Motion by Ontario government for ruling on admissibility of prior judgments from other provinces as evidence on jurisdictional motion. Ontario government enacted Tobacco Damages and Health Care Costs Recovery Act, 2009 (Ont.), permitting actions to be brought against tobacco companies for recovery of tobacco-related health care costs. Ontario government commenced action in Ontario against 14 tobacco companies for recovery of $50 billion in tobacco-related health care costs. Similar proceedings had been commenced in British Columbia and New Brunswick by governments of those provinces. Six tobacco companies claimed to be foreign companies beyond jurisdiction of provinces. Foreign tobacco companies unsuccessfully brought motions in British Columbia and New Brunswick challenging jurisdiction of those courts. Foreign tobacco companies commenced motion in Ontario for order setting aside service ex juris of statement of claim and staying or dismissing action as against them on basis of lack of jurisdiction. Ontario government wanted to tender judgments of British Columbia and New Brunswick courts into evidence rather than just use them as authorities. Motion dismissed. Ontario government was entitled to rely on judgments as precedents but not tender them into evidence. Authority relating to use of factual findings in prior judgment was distinguishable. In present case, Ontario government was not seeking to rely on factual findings but rather legal analysis and conclusions. Ontario government was unable to point to any factual findings underlying conclusions in British Columbia and New Brunswick judgments that there was real and substantial connection with those provinces.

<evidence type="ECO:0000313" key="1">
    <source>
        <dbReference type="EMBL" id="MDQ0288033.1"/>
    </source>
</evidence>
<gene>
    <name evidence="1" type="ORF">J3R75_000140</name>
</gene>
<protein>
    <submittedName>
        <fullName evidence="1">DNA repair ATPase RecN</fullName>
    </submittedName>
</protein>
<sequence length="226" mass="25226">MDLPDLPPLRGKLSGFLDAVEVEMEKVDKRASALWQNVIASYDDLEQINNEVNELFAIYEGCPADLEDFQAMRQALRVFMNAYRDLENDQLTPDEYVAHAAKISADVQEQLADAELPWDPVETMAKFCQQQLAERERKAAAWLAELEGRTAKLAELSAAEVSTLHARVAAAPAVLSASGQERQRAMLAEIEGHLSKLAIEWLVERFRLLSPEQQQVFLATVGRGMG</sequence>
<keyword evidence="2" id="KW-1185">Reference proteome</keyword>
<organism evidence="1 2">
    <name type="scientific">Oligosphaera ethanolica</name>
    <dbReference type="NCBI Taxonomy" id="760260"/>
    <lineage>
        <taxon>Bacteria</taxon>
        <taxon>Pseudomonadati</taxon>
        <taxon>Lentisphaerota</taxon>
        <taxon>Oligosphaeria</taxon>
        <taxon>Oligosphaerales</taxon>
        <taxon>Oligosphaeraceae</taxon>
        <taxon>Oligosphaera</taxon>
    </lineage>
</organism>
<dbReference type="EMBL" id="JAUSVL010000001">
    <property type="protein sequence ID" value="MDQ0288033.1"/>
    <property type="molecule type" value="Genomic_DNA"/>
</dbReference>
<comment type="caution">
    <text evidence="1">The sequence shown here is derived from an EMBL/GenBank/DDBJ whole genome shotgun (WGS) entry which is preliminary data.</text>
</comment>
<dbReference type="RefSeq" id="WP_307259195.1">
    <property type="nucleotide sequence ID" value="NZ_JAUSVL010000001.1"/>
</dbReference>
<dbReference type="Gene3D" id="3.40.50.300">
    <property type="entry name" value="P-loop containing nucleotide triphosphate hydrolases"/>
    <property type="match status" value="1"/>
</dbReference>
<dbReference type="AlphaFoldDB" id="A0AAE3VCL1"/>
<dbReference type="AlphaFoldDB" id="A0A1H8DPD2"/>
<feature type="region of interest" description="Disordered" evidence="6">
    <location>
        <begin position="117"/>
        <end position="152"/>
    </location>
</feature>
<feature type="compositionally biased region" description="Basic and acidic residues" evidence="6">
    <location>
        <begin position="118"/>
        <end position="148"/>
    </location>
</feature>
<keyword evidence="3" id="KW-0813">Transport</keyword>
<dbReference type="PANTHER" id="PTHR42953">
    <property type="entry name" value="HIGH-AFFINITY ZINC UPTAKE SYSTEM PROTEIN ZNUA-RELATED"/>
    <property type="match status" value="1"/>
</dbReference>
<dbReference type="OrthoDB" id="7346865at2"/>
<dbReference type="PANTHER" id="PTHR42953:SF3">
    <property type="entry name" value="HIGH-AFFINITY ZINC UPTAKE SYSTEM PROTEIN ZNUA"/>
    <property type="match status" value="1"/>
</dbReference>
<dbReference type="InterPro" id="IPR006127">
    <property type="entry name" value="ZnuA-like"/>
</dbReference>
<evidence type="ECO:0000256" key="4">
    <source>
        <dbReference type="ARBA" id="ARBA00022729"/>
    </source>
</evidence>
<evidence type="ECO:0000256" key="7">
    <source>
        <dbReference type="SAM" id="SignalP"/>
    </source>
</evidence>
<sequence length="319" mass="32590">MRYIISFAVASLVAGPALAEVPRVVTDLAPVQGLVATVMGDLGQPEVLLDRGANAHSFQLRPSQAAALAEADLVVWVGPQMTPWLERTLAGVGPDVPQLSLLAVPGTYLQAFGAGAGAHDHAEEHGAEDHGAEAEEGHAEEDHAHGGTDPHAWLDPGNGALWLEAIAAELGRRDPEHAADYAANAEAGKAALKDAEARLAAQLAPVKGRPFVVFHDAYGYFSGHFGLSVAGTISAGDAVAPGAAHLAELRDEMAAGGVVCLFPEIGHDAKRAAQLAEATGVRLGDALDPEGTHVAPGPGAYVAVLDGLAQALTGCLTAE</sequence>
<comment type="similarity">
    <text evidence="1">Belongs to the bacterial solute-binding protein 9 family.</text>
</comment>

Ontario v. Rothmans Inc.
(Sep. 20, 2011, Ont. S.C.J., Conway J., File No. CV-09-387984) 207 A.C.W.S. (3d) 485 (40 pp.).